Tenth of Tevet – the day of remembering those who died in the Shoah

Today is the tenth of Tevet, an historic day of mourning for the Jewish people for it is the date on which in 588 BCE Nebuchadnezzar responded to King Zedekiah’s rebellion and besieged the city of Jerusalem (2Kings 25:1-2), and bible also records that the word of God came to Ezekiel telling him “”O mortal, write for yourself the name of this day, this exact day; for this very day the king of Babylon has laid siege to Jerusalem”  (Ezekiel 24: 2).  Exile to Babylon became certain from this date, even though the city held out for some time, falling three years later when on 17th Tammuz the city walls were breached and three weeks after that on the 9th Av the Temple was destroyed. By the time of Zechariah (c520 BCE) the custom of fasting on this day was established.

While this fast was originally a response to the tragedy of the destruction of the Temple and the exile of the Jewish people from the Land of Israel for seventy years, it was never seen as only the commemoration of an historic response, but also a response to the suffering of the people. Because of this, and because of the Talmudic dictum that “Good things come to pass on an auspicious day, Bad things come to pass on an unlucky day” (Ta’anit 29a), the tenth of Tevet became seen as an appropriate day on which to commemorate all who died in the Shoah, particularly all those whose date of death was unknown. In 1949 the Israeli Chief Rabbinate declared that “the day on which the first churban (destruction) commenced should become a memorial day also for the last churban,” and two years later this became the official date for the yahrzeit of those who have no recorded date of death.

Yet the Government of Israel chose a different date to commemorate the events of the Shoah, “Yom Ha’Zikaron le Shoah ve la’Gevurah” The Day of Remembering the Shoah and Heroism was passed in Israeli law in 1953 and was originally chosen to be observed on the 14th Nisan, the anniversary of the Warsaw Ghetto Uprising – clearly the Gevurah, the Heroism, was to be a major component of the observing of this day, a deliberate and explicit way to counter the “lambs to the slaughter” accusations of the victimhood of the Jewish people.

There were a number of problems with this date – the month of Nisan is traditionally a month of joy, associated with redemption and Pesach, and to hold a day of mourning in it cut across customs and norms. Particularly, the 14th Nisan is just before Seder night and so the date was moved to the 27th Nisan, which means that it is now observed the week before Yom ha’Atzma’ut, Israeli Independence Day.

And this is where I become uncomfortable. I have always found the link of a week between Yom HaShoah to Yom Ha’Atzma’ut means that we link the two dates in an improper way. The yearning by the Jewish people for their own land once more is millennia old. The practical developments for this to happen began many years before the Shoah, with the work of the Zionist movement which grew out of growing anti-Semitism in post enlightenment Europe. While the events of the Shoah may or may not have had an effect on the speed the establishment of the State of Israel, it does not rest fundamentally upon it – the ties between the Jewish people and the Land of Israel are deeper, longer, and far more complex than it being a response out of the guilt of Europe to solve the “Jewish Question”.  The linkage between the Shoah and the State of Israel has also led to a corrupted narrative that the Jews of the Diaspora were by definition weak and helpless, negating the rich traditions of learning, art, science and being of the Jews who lived in Europe for so many generations.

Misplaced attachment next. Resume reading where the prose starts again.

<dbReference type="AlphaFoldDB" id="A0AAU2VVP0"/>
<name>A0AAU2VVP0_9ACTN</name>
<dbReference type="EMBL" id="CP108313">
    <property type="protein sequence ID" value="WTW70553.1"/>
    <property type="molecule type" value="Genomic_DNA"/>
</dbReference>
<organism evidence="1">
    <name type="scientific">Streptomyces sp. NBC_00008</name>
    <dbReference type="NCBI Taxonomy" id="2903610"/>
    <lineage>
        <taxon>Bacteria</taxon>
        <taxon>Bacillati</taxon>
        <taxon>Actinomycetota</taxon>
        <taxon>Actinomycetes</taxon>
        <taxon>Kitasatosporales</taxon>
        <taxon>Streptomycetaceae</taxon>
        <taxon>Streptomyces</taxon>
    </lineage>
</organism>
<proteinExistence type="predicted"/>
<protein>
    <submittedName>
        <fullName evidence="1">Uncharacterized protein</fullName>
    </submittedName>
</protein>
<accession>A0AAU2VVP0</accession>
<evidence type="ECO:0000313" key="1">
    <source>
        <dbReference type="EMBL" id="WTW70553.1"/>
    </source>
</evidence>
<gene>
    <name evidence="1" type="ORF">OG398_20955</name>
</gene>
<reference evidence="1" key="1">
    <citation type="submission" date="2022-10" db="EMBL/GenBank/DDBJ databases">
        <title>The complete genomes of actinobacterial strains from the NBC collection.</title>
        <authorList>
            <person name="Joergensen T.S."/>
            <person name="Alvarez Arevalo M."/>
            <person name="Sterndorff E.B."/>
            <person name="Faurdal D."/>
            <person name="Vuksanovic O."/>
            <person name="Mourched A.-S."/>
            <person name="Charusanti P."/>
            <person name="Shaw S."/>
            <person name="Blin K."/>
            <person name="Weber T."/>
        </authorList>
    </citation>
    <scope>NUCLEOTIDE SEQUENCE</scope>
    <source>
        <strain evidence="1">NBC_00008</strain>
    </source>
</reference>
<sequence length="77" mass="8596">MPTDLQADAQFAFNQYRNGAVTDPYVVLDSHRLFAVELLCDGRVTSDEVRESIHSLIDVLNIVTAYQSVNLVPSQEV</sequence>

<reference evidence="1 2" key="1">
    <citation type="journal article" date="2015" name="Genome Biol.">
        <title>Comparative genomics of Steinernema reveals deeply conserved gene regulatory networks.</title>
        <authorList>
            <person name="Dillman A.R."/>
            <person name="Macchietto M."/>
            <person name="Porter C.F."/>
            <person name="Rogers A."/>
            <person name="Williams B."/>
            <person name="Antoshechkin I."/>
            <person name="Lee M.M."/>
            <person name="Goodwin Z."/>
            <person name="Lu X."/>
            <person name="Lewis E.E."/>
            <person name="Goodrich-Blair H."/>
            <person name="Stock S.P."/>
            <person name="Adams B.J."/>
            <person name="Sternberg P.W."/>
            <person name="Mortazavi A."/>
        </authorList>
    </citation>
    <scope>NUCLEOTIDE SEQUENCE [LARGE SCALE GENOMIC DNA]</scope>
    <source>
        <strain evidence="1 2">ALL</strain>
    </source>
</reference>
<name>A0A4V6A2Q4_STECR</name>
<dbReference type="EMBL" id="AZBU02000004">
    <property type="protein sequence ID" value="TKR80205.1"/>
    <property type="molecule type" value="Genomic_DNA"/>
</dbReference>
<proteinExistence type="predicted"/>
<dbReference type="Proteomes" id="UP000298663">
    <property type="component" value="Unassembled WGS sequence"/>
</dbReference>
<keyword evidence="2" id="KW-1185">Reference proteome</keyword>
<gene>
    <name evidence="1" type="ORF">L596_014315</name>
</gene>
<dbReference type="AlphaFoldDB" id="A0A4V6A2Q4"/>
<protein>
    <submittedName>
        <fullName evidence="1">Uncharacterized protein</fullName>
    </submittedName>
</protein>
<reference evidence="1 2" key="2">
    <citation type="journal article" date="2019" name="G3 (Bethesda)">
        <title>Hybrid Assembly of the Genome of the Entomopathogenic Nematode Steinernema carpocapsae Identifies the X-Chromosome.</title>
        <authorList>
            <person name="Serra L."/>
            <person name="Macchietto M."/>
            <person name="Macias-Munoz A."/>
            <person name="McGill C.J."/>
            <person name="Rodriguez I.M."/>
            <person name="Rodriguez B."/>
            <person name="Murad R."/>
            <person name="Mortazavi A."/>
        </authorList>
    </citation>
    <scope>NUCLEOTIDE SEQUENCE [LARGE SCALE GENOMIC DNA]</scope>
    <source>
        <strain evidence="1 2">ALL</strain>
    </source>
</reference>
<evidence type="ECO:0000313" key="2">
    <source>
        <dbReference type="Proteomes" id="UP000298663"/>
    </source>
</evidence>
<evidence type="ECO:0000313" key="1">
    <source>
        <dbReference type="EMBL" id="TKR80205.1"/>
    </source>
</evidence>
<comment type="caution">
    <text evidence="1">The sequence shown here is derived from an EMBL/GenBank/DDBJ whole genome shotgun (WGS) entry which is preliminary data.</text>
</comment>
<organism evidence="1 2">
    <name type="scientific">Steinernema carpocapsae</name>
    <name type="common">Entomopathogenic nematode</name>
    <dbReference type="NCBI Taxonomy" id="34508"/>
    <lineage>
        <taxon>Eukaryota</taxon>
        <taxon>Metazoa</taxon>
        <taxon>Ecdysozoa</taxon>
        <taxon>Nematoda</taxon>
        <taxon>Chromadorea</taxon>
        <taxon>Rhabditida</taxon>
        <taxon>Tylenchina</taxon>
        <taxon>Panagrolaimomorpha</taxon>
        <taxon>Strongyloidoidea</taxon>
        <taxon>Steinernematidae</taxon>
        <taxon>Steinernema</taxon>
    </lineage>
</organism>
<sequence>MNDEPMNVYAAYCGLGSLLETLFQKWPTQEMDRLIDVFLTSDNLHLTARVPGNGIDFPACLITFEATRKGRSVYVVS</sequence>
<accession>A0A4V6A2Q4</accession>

To have this date on the tenth of Tevet rather than in Nisan would not only realign our observance to traditional timing, it would mean that we would remember all those who died in the Shoah the week after finishing celebrating Chanukah, a festival that grew out of militaristic triumph and that was reinterpreted by rabbinic tradition with the addition of a miracle to become a religious reminder that even in dark times God is with us. To remember our unknown dead, and all those who died at the hands of a great power bent on destroying us just one week after we celebrate the victory of those who fought a great power bent on destroying the particularity of the Jewish people would give us a better sense of perspective. We would be reminded that no battle is ever won for all time and we need to remain aware of the need to combat evil wherever we find it;, that however clever our military strategies we also need to be aware of the reason for our continued existence – that we are a people of God whose work is to increase holiness in the world, just as we increase the level of holiness through the days of Chanukah.

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